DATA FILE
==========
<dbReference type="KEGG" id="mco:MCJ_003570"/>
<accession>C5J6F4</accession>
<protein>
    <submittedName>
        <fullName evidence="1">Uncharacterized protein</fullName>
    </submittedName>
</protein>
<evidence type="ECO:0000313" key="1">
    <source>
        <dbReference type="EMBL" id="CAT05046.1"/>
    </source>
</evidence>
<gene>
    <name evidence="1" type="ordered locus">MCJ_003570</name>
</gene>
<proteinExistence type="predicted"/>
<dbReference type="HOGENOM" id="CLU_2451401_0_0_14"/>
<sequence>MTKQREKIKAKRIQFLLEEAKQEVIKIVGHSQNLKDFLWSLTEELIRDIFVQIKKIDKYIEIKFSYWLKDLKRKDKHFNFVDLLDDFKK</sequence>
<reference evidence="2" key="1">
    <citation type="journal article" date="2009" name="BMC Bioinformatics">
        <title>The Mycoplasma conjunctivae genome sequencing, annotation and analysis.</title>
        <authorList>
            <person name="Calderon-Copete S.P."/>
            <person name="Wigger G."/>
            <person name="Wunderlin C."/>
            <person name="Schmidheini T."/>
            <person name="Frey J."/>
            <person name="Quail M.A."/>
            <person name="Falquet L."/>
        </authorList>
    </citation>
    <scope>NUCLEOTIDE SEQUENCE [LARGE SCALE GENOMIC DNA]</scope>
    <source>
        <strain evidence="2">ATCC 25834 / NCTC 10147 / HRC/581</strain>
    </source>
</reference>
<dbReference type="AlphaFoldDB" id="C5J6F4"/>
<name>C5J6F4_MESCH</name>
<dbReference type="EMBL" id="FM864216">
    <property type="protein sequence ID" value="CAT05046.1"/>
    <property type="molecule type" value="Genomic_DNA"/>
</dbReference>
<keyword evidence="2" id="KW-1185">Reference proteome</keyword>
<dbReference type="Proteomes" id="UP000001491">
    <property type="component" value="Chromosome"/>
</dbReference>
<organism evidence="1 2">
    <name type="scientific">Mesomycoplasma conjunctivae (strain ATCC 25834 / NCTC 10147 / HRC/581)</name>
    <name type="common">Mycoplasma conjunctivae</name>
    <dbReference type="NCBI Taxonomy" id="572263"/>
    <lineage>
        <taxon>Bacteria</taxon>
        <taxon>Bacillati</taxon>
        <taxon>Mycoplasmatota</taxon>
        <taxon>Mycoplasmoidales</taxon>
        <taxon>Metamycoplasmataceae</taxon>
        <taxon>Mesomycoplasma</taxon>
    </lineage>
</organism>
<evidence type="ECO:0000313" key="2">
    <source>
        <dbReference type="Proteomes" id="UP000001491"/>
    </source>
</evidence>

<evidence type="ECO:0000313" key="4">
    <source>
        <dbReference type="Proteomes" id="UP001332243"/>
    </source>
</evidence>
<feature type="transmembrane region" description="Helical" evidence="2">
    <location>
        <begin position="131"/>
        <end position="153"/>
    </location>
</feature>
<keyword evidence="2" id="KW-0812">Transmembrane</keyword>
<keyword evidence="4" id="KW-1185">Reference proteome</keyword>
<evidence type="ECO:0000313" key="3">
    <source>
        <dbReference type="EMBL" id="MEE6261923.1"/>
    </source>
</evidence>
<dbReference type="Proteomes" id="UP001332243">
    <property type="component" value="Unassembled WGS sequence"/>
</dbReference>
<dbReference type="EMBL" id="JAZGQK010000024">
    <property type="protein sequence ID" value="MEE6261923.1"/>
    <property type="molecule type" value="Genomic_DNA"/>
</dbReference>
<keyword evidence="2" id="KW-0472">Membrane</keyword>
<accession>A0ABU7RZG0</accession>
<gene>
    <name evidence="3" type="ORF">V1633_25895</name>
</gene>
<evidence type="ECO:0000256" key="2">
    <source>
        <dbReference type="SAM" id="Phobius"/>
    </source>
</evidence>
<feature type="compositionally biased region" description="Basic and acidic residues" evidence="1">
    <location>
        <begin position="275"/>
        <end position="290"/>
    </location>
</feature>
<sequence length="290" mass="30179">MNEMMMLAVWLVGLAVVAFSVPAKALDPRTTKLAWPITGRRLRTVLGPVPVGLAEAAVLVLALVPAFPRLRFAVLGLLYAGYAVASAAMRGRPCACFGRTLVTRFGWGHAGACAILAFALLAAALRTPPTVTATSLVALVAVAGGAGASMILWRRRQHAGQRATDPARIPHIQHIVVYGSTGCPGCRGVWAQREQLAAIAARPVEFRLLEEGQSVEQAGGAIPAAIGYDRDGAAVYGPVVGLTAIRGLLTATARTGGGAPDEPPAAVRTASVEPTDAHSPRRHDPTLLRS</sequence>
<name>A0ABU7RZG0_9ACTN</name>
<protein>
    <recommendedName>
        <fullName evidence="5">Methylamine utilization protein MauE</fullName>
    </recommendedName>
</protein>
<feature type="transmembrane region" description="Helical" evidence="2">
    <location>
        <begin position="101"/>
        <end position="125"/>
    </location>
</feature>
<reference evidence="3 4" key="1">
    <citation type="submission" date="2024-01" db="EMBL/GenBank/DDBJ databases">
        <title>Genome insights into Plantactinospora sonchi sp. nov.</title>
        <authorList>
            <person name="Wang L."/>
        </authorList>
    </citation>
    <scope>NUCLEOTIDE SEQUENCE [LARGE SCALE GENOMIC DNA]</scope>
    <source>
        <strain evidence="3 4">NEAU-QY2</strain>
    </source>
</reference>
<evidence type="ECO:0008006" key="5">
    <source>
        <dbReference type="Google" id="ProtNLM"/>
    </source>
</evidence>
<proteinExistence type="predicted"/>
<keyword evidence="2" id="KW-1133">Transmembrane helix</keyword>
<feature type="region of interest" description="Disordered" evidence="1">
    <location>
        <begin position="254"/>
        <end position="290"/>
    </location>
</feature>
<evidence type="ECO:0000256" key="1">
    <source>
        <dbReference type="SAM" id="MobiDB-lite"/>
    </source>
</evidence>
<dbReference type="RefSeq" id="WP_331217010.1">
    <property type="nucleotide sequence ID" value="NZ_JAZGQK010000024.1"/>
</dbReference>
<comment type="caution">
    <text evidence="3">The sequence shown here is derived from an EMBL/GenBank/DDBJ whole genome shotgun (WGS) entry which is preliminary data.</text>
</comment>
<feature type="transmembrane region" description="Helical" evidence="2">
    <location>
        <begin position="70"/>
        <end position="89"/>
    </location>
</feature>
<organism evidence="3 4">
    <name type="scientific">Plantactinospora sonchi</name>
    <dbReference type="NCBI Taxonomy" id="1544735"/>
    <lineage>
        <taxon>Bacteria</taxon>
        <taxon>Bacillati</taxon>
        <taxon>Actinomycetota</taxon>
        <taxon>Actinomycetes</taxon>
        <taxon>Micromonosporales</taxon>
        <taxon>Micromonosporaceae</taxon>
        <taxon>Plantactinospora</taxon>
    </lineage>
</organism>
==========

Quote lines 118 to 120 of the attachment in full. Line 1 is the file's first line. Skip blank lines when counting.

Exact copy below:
</feature>
<reference evidence="3 4" key="1">
    <citation type="submission" date="2024-01" db="EMBL/GenBank/DDBJ databases">